Starbucks is continuing to prove that it has successfully turned its fortunes around as it sees its latest quarterly profits more than triple.
The US coffee chain giant made a net profit of $241.5m (£148m) in the three months to the end of December, compared with $64.3m a year earlier.
Buoyed by extensive cost-cutting work over the past year, the firm has also won back customers in its home market.
Same store US sales rose 4%, their first rise in more than two years.
Starbucks' total revenues for the quarter rose to $2.7bn from $2.6bn a year earlier.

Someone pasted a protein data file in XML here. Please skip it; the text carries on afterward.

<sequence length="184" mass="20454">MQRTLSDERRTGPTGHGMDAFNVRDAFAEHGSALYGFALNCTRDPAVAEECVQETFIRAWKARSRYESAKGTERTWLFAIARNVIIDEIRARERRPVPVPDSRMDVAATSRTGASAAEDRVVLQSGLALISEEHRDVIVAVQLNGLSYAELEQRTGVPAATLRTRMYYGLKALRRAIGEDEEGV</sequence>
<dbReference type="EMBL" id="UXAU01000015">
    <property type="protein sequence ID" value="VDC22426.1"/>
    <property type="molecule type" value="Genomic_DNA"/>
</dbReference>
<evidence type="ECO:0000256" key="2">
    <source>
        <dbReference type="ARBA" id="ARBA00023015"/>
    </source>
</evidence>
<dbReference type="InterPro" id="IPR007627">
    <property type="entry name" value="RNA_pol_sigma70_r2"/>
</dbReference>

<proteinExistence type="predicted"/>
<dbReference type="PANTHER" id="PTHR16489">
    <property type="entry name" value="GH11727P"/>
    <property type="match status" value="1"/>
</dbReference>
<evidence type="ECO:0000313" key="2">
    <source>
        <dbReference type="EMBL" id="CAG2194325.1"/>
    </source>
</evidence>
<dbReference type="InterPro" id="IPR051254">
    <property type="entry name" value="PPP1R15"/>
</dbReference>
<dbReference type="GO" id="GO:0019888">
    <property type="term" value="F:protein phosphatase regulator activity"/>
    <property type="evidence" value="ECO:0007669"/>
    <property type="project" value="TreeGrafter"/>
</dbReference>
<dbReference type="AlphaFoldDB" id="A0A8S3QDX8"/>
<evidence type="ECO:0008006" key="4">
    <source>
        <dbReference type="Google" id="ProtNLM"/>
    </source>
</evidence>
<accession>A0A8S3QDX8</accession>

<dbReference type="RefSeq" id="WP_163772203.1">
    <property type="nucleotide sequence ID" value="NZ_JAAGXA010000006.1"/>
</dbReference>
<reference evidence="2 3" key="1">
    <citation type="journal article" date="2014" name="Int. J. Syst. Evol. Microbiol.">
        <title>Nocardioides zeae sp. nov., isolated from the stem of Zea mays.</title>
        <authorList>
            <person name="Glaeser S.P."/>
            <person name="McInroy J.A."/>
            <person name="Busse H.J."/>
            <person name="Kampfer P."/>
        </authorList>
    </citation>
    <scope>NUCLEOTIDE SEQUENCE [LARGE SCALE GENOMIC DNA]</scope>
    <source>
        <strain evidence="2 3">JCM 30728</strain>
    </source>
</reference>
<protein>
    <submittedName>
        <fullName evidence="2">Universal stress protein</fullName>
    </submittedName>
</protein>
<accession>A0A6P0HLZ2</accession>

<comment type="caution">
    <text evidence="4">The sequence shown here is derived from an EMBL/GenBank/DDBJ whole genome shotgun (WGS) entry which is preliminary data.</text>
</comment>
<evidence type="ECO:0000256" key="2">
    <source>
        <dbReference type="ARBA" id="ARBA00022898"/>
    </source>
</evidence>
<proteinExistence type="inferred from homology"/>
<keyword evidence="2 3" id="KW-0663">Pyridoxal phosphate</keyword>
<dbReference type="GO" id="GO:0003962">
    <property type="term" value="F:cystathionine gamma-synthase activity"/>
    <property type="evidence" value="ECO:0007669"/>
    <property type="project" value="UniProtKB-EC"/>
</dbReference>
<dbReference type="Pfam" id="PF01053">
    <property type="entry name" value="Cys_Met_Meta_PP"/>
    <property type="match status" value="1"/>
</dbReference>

Its results beat market expectations.
The firm has cut thousands of jobs and shut hundreds of under-performing stores over the past two years to trim costs.
It has also introduced new, lower price coffees to win back customers temped away by cheaper rivals.
Starbucks chief financial officer Troy Alstead told the Associated Press news agency that the firm was "extremely pleased with the progress we've made".
The company's turnaround has been led by Howard Schultz, who returned to the chief executive role in January 2008.
He admitted at the time that the company had opened too many branches, which had resulted in stores taking business from each other, and the company's upmarket brand image being tarnished.